Grover has been making machine heads for stringed instruments since the late s. Headstock: the uppermost portion of a guitar neck, where the tuners are mounted. Humbucker: pickup used in most SG guitars. The humbucker pickup has two wound coils next to each other that are wired out of phase. This eliminates or reduces most electrical hum to which single-coil-pickups are prone. See Seth Lover and P Intonation: the ability of a guitar to produce notes that are in tune from fret to fret all the way down the neck.
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Intonation can usually be adjusted from the saddles on the bridge. Jumbo Frets: also called wide frets or super-size, refers to width and height of the fret wire. Preferred by some lead players who do lots of string bending. Higher fret wires give the player a greater range of string bending.
See fret size. Inlays: decorative appointments found in the fingerboard and headstock that are usually made of mother-of-pearl, abalone or acrylic material. SG inlays include block and trapezoid shapes. Kluson tuners: a higher-quality brand of tuner than standard-issue tuners. Has better materials and construction so that they tune more smoothly and hold the strings in tune longer. Lacquer also called nitrocellulose : clear or colored coating that is sprayed onto the guitar body in several coats that produces a hard, durable finish.
Les Paul: legendary guitarist and inventor of multitrack recording. One of the pioneers of the solidbody electric guitar. Limited edition: a guitar with a unique set of features produced in limited quantities. Many times the serial number is hand stamped on the back of the neck to indicate where in the limited series that particular guitar was produced-a feature sought by collectors to enhance the guitar's value.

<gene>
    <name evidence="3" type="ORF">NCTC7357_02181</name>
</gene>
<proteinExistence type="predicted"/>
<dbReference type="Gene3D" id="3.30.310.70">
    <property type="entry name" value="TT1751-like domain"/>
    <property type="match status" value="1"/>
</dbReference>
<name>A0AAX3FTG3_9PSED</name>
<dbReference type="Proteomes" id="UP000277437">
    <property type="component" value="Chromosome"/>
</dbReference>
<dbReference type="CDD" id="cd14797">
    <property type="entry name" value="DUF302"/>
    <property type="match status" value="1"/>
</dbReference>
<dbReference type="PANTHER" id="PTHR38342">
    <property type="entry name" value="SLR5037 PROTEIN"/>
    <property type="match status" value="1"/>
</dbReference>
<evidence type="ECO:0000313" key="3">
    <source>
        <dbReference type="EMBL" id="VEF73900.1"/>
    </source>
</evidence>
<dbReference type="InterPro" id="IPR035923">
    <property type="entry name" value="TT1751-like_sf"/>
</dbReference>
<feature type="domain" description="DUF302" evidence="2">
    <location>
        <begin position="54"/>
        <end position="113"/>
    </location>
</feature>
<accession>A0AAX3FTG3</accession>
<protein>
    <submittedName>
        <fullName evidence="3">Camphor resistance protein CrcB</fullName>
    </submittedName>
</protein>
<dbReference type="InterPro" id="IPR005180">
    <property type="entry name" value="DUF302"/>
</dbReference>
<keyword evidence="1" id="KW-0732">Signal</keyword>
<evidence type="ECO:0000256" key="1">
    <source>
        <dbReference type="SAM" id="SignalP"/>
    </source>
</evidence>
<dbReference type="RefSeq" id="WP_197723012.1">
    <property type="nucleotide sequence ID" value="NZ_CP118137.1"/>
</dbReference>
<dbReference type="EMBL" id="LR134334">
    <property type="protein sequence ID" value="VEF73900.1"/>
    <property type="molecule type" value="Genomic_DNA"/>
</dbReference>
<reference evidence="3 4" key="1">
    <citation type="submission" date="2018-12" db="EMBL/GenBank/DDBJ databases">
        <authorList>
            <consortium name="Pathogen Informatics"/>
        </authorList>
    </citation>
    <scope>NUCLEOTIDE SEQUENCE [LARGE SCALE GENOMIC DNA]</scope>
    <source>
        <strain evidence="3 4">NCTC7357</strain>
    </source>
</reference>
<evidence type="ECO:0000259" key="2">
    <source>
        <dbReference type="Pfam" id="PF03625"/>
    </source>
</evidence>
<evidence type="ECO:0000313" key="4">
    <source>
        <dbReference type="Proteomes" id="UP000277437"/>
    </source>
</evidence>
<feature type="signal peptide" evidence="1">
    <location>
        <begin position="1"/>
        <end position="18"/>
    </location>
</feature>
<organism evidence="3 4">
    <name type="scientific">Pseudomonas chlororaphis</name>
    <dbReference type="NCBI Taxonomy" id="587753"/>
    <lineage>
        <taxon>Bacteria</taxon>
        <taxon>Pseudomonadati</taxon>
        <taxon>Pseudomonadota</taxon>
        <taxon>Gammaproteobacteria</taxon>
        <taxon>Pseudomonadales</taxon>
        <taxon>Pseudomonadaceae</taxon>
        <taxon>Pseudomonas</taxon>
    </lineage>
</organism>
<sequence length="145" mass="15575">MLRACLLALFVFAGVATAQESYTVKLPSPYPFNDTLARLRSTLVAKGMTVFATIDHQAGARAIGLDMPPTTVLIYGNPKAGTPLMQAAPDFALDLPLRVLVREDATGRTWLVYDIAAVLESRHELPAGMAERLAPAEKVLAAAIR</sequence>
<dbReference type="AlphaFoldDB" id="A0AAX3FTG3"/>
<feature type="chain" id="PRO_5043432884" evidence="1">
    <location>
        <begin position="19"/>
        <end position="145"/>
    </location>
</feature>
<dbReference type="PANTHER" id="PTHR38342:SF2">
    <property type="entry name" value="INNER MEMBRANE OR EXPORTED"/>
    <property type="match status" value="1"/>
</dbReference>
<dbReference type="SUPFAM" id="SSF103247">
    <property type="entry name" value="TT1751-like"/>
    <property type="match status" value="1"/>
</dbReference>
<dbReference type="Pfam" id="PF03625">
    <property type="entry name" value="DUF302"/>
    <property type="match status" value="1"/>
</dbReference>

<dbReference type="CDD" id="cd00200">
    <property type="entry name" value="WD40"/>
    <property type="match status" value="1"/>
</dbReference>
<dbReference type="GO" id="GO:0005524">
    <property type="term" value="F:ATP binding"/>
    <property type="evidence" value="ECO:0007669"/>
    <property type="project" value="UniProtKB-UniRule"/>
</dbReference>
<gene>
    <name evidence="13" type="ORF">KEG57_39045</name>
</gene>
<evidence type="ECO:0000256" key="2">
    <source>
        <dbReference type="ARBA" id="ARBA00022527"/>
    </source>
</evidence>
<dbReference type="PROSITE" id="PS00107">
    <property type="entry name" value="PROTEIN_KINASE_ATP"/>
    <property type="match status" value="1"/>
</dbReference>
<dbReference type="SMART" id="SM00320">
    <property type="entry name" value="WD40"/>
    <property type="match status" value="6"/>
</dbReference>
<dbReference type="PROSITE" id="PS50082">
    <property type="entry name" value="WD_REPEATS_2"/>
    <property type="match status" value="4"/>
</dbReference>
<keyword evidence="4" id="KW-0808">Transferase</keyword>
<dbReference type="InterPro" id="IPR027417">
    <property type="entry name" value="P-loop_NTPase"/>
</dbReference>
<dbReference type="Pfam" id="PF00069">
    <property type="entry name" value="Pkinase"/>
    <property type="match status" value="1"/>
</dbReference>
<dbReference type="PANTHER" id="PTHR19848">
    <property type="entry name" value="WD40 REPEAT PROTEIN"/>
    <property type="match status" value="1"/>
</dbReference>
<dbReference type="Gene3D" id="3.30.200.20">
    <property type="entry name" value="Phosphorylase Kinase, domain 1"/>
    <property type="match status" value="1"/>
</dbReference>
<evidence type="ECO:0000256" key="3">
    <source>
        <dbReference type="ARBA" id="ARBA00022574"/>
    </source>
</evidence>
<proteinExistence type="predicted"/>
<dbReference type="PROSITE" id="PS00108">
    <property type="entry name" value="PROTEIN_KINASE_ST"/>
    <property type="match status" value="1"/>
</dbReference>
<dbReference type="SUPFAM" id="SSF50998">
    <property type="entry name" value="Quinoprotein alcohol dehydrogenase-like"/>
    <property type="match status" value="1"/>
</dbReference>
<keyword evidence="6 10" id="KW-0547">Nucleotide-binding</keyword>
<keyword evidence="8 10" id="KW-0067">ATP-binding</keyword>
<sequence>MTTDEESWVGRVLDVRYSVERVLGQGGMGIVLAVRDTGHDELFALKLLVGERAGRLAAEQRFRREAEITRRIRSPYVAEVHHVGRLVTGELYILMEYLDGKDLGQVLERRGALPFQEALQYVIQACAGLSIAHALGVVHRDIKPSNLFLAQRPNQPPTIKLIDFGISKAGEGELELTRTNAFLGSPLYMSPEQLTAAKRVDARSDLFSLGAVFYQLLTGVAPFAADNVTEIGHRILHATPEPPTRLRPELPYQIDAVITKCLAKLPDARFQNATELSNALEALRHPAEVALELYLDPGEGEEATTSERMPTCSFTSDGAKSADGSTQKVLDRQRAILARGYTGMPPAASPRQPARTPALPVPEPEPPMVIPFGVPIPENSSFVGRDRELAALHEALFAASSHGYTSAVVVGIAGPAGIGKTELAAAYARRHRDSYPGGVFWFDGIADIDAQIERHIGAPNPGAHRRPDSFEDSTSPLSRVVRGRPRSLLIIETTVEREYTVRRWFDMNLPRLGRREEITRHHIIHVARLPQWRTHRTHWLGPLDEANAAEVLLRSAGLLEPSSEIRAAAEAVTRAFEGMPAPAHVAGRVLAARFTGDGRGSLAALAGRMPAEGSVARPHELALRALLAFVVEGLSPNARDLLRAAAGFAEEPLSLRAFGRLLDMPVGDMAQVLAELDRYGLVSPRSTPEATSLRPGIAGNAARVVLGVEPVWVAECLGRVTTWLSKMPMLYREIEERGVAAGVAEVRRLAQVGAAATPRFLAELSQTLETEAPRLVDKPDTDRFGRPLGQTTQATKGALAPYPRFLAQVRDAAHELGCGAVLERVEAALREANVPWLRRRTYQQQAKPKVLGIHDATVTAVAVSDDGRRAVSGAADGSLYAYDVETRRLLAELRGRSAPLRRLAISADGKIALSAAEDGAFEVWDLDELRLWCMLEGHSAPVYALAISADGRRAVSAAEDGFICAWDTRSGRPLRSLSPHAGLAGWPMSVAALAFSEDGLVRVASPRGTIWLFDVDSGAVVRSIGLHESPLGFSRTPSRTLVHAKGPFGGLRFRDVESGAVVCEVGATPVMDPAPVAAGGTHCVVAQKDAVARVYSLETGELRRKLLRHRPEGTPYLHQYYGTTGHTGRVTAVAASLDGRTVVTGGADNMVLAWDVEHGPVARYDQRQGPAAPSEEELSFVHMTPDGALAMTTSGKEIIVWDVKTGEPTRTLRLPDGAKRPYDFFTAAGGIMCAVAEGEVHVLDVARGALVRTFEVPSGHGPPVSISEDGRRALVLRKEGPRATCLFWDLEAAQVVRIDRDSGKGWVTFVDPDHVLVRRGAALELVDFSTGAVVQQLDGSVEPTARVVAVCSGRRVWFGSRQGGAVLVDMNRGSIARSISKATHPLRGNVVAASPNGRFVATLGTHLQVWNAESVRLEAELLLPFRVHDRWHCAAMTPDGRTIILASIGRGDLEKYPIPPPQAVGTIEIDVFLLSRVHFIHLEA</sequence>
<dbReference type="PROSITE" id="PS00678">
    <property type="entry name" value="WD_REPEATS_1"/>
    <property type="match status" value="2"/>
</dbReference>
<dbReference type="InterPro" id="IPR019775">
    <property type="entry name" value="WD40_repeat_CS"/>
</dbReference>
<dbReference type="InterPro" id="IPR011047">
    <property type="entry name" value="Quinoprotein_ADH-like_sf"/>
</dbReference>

Long-neck tenon: also called long tenon or deep tenon-the part of the neck that extends into the body for a more solid join when neck and body are glued together. Lyre Vibrola: trapeze-style tremolo tailpiece that allows altering string tension to produce pitch-shifting effects.
This type of string termination swings freely from the tail of the guitar, freeing the top from the leverage of string tension. Maple: a very dense, hard wood used primarily for the top of most Les Paul models and some SG models.
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Mahogany: a very dense, strong, but not extremely hard, hardwood used primarily for the body and the neck of SGs. Emphasizes midrange and bass tones for mellower or darker tone. Midrange: the middle of three ranges of tonal frequencies: low, midrange, and high. The overall sonic character of a guitar is determined by how strongly it produces sound in each of these three ranges.
Generally, a good guitar will be able to provide a mix of all three. The exact mix-how much midrange versus highs, for example-is mostly a matter of individual taste or preference. Some of the features that affect tonal character of an SG include the types of wood used, how the guitar is constructed, the type of pickups, materials used in the bridge and nut, and the gauge and composition of the strings.
Mini-humbuckers: smaller version of standard humbuckers, first used in the Les Paul Deluxe. The sound is described as a sweeter, more "centered" sound with greater emphasis on midrange. Neck-through Neck-thru : design in which the guitar is built around a single column of wood that extends from the tip of the headstock through to the strap button at the tail.
This column can either be a single piece or several pieces laminated together side-by-side. The wings of body wood are glued onto the sides of this central column of wood. Neck-through bodies produce maximum sustain and have the advantage of eliminating the large heel where the neck meets the body, thus providing the freest access to the higher register frets.